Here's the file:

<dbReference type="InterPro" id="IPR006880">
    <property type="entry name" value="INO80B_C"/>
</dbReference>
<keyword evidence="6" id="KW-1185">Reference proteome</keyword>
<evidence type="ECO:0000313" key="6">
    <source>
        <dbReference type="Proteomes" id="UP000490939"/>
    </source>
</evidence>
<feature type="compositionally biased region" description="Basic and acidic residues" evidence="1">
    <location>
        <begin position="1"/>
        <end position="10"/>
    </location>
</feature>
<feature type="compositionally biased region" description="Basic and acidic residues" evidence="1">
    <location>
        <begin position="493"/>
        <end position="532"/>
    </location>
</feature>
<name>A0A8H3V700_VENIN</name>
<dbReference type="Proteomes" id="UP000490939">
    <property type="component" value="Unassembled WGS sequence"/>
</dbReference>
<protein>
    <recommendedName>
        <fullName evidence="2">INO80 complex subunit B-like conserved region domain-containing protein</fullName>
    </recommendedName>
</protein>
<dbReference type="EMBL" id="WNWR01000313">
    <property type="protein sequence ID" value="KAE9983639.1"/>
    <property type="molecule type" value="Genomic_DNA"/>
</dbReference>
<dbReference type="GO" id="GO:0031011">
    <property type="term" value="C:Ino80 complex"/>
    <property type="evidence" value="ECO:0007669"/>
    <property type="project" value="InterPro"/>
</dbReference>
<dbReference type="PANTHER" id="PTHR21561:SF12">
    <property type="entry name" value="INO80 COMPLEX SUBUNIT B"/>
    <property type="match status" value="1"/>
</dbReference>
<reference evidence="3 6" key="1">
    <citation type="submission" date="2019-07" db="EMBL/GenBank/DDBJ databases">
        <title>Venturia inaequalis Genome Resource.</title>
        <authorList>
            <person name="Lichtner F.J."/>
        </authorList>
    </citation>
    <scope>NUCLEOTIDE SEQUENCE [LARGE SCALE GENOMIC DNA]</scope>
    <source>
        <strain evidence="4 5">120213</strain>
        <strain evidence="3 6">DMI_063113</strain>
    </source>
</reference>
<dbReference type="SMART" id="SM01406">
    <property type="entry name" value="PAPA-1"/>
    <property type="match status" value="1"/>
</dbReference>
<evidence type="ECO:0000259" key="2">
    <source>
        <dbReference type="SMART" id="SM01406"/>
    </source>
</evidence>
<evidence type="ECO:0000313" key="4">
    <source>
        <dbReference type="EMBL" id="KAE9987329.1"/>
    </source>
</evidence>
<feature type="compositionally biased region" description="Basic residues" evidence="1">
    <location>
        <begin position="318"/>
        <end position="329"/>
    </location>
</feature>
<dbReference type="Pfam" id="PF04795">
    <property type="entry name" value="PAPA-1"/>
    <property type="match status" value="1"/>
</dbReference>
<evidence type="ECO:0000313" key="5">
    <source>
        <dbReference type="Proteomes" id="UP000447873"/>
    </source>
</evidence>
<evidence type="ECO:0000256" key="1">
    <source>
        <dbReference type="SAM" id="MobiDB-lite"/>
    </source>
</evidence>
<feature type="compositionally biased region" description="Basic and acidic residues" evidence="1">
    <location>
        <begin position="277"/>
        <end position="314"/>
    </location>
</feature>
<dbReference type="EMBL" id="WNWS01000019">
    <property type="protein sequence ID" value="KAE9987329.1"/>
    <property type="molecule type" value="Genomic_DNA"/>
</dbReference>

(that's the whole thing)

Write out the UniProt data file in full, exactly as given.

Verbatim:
<dbReference type="InterPro" id="IPR006880">
    <property type="entry name" value="INO80B_C"/>
</dbReference>
<keyword evidence="6" id="KW-1185">Reference proteome</keyword>
<evidence type="ECO:0000313" key="6">
    <source>
        <dbReference type="Proteomes" id="UP000490939"/>
    </source>
</evidence>
<feature type="compositionally biased region" description="Basic and acidic residues" evidence="1">
    <location>
        <begin position="1"/>
        <end position="10"/>
    </location>
</feature>
<feature type="compositionally biased region" description="Basic and acidic residues" evidence="1">
    <location>
        <begin position="493"/>
        <end position="532"/>
    </location>
</feature>
<name>A0A8H3V700_VENIN</name>
<dbReference type="Proteomes" id="UP000490939">
    <property type="component" value="Unassembled WGS sequence"/>
</dbReference>
<protein>
    <recommendedName>
        <fullName evidence="2">INO80 complex subunit B-like conserved region domain-containing protein</fullName>
    </recommendedName>
</protein>
<dbReference type="EMBL" id="WNWR01000313">
    <property type="protein sequence ID" value="KAE9983639.1"/>
    <property type="molecule type" value="Genomic_DNA"/>
</dbReference>
<dbReference type="GO" id="GO:0031011">
    <property type="term" value="C:Ino80 complex"/>
    <property type="evidence" value="ECO:0007669"/>
    <property type="project" value="InterPro"/>
</dbReference>
<dbReference type="PANTHER" id="PTHR21561:SF12">
    <property type="entry name" value="INO80 COMPLEX SUBUNIT B"/>
    <property type="match status" value="1"/>
</dbReference>
<reference evidence="3 6" key="1">
    <citation type="submission" date="2019-07" db="EMBL/GenBank/DDBJ databases">
        <title>Venturia inaequalis Genome Resource.</title>
        <authorList>
            <person name="Lichtner F.J."/>
        </authorList>
    </citation>
    <scope>NUCLEOTIDE SEQUENCE [LARGE SCALE GENOMIC DNA]</scope>
    <source>
        <strain evidence="4 5">120213</strain>
        <strain evidence="3 6">DMI_063113</strain>
    </source>
</reference>
<dbReference type="SMART" id="SM01406">
    <property type="entry name" value="PAPA-1"/>
    <property type="match status" value="1"/>
</dbReference>
<evidence type="ECO:0000259" key="2">
    <source>
        <dbReference type="SMART" id="SM01406"/>
    </source>
</evidence>
<evidence type="ECO:0000313" key="4">
    <source>
        <dbReference type="EMBL" id="KAE9987329.1"/>
    </source>
</evidence>
<feature type="compositionally biased region" description="Basic residues" evidence="1">
    <location>
        <begin position="318"/>
        <end position="329"/>
    </location>
</feature>
<dbReference type="Pfam" id="PF04795">
    <property type="entry name" value="PAPA-1"/>
    <property type="match status" value="1"/>
</dbReference>
<evidence type="ECO:0000313" key="5">
    <source>
        <dbReference type="Proteomes" id="UP000447873"/>
    </source>
</evidence>
<evidence type="ECO:0000256" key="1">
    <source>
        <dbReference type="SAM" id="MobiDB-lite"/>
    </source>
</evidence>
<feature type="compositionally biased region" description="Basic and acidic residues" evidence="1">
    <location>
        <begin position="277"/>
        <end position="314"/>
    </location>
</feature>
<dbReference type="EMBL" id="WNWS01000019">
    <property type="protein sequence ID" value="KAE9987329.1"/>
    <property type="molecule type" value="Genomic_DNA"/>
</dbReference>